embroidery is a surface application technique applied to existing fabrics. It is similar to and often used in conjunction with sewing, bit focuses much more on the application of threads to the surface of a fabric for decorative and/or functional purposes.

Structure Ability to be Emboiderd or Embroidered Upon by Hand By Machine
Raw Fiber no no
Filament yes? (perhaps through laying? or by hand. no?
Roving & Top no? no
Singles no, not strong enough but with a delicate hand. no
Plied Yarn yes yes
Braided Rope yes, if its fine enough and/or large enough to be embroidered upon if its fine
Knits yes, but typically needs to be fine knit and stabilized yes with stabilization
Woven yes for narrow, flat, or tubular weaves yes
Non-Wovens yes, if sliced or rolled into thin long pieces yes?
Solid Objects no, but can be used to attach solid objects same

Hand embroidery

Hand embroidery is an effective technique for adding surface details and often requires the use of a technique for stabilizing the fabric as you puncture in and out of it. This can be an embroidery hoop and/or adhesive stabilizer.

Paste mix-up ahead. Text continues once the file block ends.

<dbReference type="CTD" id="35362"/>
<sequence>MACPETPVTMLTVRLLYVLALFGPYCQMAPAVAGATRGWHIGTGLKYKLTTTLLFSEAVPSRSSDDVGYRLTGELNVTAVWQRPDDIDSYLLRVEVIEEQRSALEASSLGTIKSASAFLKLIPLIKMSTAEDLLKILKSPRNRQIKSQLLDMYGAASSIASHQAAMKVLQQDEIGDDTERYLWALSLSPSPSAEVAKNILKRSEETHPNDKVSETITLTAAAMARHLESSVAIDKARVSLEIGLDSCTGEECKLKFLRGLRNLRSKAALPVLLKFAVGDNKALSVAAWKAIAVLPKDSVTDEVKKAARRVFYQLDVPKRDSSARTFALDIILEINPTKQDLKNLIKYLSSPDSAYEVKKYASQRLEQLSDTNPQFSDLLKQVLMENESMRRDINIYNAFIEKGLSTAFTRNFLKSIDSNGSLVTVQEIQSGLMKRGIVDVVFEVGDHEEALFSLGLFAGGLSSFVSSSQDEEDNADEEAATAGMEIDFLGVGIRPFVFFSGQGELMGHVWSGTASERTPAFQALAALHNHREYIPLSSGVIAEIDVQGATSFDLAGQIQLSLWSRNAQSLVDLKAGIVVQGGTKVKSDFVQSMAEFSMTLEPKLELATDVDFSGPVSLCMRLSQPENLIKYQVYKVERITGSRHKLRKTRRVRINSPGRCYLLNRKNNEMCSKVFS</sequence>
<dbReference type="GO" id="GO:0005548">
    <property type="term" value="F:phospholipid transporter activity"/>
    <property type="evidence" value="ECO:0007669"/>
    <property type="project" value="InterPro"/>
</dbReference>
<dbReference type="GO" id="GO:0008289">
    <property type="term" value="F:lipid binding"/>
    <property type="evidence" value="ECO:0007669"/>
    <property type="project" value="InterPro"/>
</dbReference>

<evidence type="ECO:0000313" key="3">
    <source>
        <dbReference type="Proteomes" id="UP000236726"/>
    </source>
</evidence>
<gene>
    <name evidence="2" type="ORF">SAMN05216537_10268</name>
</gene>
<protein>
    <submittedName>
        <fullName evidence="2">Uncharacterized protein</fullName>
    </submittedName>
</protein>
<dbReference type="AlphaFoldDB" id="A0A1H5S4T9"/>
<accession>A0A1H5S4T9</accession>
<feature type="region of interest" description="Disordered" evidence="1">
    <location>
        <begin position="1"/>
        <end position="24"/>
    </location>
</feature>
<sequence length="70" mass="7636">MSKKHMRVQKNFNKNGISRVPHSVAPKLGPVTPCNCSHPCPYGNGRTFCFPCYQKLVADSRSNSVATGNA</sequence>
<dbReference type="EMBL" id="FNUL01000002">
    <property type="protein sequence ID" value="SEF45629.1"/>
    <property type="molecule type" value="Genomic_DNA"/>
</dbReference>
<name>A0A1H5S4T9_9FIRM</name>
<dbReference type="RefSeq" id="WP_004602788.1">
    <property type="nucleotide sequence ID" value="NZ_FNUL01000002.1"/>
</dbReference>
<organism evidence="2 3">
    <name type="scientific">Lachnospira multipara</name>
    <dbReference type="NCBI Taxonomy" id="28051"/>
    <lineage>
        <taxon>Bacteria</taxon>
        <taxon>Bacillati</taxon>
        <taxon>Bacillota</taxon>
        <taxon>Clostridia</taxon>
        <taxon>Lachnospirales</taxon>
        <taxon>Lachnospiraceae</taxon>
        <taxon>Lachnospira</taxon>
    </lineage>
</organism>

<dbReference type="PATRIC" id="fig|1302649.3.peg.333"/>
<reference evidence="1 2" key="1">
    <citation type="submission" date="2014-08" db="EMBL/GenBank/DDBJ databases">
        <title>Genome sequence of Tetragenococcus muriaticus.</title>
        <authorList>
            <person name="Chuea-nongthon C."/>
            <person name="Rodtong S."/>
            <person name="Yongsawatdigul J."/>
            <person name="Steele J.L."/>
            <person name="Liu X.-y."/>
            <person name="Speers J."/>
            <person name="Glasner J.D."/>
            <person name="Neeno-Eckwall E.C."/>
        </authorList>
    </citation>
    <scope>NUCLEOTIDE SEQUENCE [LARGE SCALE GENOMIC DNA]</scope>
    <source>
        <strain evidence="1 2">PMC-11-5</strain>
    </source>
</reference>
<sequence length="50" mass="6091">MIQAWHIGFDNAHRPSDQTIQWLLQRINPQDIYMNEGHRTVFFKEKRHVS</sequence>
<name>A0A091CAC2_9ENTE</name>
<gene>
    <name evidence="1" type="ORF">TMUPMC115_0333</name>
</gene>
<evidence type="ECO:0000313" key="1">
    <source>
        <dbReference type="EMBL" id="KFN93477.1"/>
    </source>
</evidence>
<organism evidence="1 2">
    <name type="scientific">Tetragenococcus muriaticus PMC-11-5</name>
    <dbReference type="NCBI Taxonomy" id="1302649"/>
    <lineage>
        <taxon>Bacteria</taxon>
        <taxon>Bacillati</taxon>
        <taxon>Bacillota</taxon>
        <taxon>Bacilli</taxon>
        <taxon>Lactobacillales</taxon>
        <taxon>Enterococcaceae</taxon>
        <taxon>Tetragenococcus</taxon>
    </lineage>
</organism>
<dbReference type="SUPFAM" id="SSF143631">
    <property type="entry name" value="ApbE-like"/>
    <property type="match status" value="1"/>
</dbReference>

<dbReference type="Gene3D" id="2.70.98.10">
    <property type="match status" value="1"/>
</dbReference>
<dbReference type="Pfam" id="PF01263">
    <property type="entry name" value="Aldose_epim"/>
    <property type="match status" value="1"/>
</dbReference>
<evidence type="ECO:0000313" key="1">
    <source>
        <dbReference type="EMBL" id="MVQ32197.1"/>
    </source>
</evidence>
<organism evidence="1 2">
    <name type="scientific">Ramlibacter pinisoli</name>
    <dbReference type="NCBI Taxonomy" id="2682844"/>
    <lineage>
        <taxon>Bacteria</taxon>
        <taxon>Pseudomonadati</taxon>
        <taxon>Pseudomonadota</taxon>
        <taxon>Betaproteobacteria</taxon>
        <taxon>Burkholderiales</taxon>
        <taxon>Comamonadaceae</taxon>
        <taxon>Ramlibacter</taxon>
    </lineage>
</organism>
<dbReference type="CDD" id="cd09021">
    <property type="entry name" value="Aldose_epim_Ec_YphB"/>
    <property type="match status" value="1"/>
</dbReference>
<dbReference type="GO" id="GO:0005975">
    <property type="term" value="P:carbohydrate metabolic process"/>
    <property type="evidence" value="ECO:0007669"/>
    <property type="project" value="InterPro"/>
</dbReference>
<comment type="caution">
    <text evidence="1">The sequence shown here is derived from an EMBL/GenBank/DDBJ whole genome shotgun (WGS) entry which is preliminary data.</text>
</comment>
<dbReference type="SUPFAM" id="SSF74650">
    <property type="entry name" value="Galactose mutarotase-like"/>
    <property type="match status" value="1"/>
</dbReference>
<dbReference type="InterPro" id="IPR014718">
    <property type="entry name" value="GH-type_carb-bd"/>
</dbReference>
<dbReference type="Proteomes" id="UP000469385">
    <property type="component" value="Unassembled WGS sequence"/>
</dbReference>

Stitch Floral offers a great introduction to many basic hand embroidery techniques

Machine Embroidery

Embroidery machines offer a much wider set of design features for doing thread-based patterning and structural deformations on the surface of a fabric. You can get small machines or room-sized machines. High end embroidery machines can lay and cover threads, for instance, if you need to run insulated traces across the surface of fabric. I have also seen them be able to programmatically join a thread to micro-controller througholes!

You can also achieve free hand machine embroidery using a conventional sewing machine if you have a machine where you can lower the feed dogs.


Barbara Layne's Portfolio of Embroidered E-Textiles

Embroidered state machine using electromagnets:

Combining 3D Printing and Embroidery for Texture Changes:

Machine Embroidery for Interaction Design:

results matching ""

    No results matching ""